Dr. James T. Watson, associate curator of bioarchaeology, excavating in Mexico

Established in 1893, Arizona State Museum is one of the original research units of the University of Arizona (itself established in 1885). Research at ASM contributes to UA’s Land Grant mission by bridging compelling scholarship, dynamic teaching, and impactful outreach for the people of Arizona. 

ASM scholars conduct research to illuminate ancient and historical cultures and lifeways, and to better understand how the region's present-day cultures came to be. Some ongoing projects include:

  • Survey and excavations focused on the archaeology of the ancestral Hopi of the Little Colorado River Valley in northern Arizona.
  • Analyses of data and objects resulting from decades of excavations at Hokoham sites in southern Arizona.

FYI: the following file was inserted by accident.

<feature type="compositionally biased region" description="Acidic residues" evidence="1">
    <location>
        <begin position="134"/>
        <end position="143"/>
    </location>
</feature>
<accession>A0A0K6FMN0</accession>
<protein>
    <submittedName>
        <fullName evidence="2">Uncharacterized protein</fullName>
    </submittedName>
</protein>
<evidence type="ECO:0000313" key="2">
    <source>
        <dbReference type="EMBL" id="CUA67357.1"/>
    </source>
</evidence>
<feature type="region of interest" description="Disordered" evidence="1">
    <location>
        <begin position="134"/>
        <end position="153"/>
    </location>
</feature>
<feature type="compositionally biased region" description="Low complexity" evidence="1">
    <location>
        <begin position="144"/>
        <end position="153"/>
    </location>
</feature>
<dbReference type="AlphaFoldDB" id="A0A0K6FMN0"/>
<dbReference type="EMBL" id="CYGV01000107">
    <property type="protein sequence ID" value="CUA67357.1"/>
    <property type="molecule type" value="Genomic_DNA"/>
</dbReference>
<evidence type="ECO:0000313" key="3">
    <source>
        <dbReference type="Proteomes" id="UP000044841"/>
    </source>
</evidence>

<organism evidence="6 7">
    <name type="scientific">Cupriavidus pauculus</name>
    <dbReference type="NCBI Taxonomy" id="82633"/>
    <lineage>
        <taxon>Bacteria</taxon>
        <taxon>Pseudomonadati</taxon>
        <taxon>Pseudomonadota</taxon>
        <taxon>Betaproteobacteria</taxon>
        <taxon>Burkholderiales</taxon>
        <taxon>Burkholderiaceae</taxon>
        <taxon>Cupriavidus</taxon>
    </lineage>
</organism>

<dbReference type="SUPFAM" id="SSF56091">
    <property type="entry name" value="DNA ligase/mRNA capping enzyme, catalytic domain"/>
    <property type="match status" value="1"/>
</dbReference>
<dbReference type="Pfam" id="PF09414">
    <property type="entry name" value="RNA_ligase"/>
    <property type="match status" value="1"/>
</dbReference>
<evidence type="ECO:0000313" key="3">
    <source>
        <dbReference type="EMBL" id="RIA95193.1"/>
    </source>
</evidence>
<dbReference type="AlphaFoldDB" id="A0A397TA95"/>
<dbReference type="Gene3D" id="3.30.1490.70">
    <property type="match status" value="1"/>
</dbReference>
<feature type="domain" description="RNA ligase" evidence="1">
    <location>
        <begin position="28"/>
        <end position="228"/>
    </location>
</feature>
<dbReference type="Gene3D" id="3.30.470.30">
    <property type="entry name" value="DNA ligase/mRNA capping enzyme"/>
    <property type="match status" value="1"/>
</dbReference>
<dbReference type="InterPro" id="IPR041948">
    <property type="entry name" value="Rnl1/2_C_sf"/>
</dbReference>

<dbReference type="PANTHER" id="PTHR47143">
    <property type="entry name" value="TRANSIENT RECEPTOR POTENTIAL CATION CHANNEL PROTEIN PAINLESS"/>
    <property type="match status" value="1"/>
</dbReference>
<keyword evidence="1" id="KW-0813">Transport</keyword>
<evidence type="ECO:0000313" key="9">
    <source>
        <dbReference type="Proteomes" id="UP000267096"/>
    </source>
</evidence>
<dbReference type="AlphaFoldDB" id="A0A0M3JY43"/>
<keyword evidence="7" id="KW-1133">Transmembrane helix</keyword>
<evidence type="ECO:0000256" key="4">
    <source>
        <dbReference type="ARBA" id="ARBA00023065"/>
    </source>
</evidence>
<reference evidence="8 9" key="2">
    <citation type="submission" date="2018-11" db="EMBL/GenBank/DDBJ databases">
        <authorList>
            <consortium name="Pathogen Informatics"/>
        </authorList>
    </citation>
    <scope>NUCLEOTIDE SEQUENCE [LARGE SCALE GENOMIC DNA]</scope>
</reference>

• Study of ancient migrations of people from northern Arizona and southern Utah to central and southern Arizona which resulted in the Salado phenomenon.
  • Research on the origins and influence of ancient groups in the Casas Grandes region of northern Mexico.
  • Fieldwork in central New Mexico and analyses of ceramics in existing museum collections to explore ethnicity, gender roles, and religion just prior to and after European contact.
  • Archival research to understand the living legacies of Spanish and Mexican natural resource law in the U.S. Southwest and how these inform present-day court cases.
  • Transcription, translation, examination, and publication of Spanish documents that record the experiences of Native people during the Spanish Colonial and early Mexican periods.
  • Investigations of prehistoric human biological and cultural adaptations to desert ecosystems.
  • Analyses of animal bones from archaeological sites to shed light on prehistoric and historic uses of fauna by southwestern peoples.
  • Non-destructive chemical analyses of artifacts to determine how they were made and used.